If wind moves ball, new rule will result in no penalty

The United States Golf Association and the Royal & Ancient rules committees took big steps in their efforts to make the rules of golf a little more practical and user-friendly when they announced the latest revisions, effective Jan. 1, 2012 for four years.

In addition, the official rules books across the world will offer identical formatting except for differences in native languages. This might sound simple, but wasn’t, according to Thomas Pagel, the USGA director of rules. “It took a lot of time to get it done properly.”

While too late to help Webb Simpson, who suffered a one-stroke penalty when the wind moved his ball and cost him a chance to win the Zurich Classic, a player will no longer be penalized if it is known or virtually certain they did not cause the ball to move after the player has addressed it on the green. The usual culprit is the wind. The ball is in play from its new position. It had to be replaced in the past.

Simpson was happy, saying that all of the professionals felt it should have been changed as they had to worry about the ball moving in windy conditions, distracting them from holing the putts in some cases or taking longer to actually address the ball.

The new definition for addressing the ball will be when a player grounds his club immediately in front or behind the ball regardless if he or she has taken the stance.

The penalty for arriving late, but within five minutes of a starting time will not be disqualification.  Instead, he or she will be penalized two strokes in stroke play or loss of hole in match play. Rules committees had to post a local condition of the competition in the past if they wished to follow this practice.

Players and their caddies who might be retrieving a rake in a bunker will now be allowed to smooth footprints in the sand in a hazard at any time, even before playing, provided it is for the sole purpose of caring for the course, not improving the lie, the area of the intended stance or swing or the line of play.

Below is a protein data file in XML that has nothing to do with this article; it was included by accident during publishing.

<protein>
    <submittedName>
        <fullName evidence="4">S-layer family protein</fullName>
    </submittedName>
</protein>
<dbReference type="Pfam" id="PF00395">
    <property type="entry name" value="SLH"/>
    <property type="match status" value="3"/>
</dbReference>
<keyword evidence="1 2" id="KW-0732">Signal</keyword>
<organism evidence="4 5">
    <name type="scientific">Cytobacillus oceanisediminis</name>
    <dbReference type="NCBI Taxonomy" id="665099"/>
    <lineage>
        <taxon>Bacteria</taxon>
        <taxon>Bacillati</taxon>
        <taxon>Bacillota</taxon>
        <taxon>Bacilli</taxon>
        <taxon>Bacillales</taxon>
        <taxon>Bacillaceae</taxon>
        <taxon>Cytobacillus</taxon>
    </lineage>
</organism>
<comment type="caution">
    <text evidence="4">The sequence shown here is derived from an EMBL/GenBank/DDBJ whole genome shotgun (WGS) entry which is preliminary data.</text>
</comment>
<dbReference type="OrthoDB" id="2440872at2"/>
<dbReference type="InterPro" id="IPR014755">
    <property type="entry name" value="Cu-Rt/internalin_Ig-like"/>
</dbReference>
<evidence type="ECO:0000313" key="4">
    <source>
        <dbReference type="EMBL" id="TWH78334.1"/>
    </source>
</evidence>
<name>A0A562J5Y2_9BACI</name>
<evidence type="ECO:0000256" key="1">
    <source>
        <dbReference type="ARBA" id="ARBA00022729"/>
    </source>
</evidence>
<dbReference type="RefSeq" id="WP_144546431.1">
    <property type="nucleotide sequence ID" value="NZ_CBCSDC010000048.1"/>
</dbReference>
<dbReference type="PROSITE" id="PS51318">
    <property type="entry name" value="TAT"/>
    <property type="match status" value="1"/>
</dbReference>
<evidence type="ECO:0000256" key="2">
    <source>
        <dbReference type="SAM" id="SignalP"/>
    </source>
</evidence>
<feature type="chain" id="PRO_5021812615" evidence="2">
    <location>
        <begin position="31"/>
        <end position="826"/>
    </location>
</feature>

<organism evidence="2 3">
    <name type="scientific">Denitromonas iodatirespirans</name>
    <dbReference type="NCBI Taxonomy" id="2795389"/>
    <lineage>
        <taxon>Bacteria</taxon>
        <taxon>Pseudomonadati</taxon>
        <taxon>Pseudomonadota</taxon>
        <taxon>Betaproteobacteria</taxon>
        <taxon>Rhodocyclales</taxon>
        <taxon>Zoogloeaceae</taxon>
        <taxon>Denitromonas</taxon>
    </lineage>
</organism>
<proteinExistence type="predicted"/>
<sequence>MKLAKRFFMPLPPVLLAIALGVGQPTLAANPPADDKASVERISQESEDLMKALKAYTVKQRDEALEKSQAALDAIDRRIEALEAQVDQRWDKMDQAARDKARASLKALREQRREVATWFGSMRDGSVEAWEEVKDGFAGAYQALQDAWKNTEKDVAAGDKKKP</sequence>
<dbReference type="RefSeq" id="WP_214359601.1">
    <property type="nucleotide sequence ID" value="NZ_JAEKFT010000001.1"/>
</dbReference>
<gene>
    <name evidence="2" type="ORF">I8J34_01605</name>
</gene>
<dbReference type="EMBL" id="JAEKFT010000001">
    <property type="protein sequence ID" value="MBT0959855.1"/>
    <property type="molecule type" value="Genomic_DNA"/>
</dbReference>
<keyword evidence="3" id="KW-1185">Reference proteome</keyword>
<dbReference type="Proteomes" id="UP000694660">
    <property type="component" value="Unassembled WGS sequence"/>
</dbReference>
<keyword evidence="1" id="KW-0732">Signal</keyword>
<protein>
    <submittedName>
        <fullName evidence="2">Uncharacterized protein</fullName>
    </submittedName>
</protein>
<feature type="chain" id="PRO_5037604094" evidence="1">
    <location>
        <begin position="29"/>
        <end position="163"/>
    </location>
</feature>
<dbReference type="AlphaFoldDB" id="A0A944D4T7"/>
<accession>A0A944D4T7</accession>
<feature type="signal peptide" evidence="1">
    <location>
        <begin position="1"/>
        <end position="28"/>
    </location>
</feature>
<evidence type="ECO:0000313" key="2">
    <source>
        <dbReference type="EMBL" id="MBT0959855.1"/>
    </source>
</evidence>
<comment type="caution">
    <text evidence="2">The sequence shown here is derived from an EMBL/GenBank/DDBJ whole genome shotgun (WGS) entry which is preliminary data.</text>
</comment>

In the past, a player who took an improper drop from an obstruction like a cart path faced multiple penalties—two for playing from the wrong position and one for an improper drop. Now the third penalty stroke will be dropped.

Searching for a ball will be amended to permit a player to search for his ball anywhere on the course when it may be covered by sand and to clarify that there is no penalty if the ball is moved in these circumstances. However, if a ball in a hazard is moved when covered by loose impediments (such as leaves), there will be a one-stroke penalty.

If there is enough evidence to suggest that it is obvious your ball is in a water hazard, you nom longer have to establish virtual certainty that it is.

As long as no advantage is gained, changing an area of the course, i.e. repairing a pitch mark five yards in front of your ball, will not necessarily result in a penalty.

While too late to help British amateur Tom Lewis, changes in the Rules of Amateur Status will certainly make it easier for the game’s elite players  preparing to make the transition from amateur to the professional ranks. .

An amateur may now enter into a contract and/or agreement with his national golf union or association, provided he does not obtain any financial gain, directly or indirectly, while still an amateur.

He or she can also enter into a contract and/or agreement with a third party agent, acting solely in relation to the golfer’s future as a professional golfer, provided there is no financial gain or a requirement to play in certain tournaments while still an amateur.

He or she may receive reasonable subsistence expenses, not to exceed actual costs, to assist with living expenses provided they are approved by and paid through the player’s national golf union or association,

Amateurs will no longer lose their amateur status for accepting large prizes like automobiles for a hole-in-one. The revision does not apply to long drive or closest-to-the-pin prizes, however.

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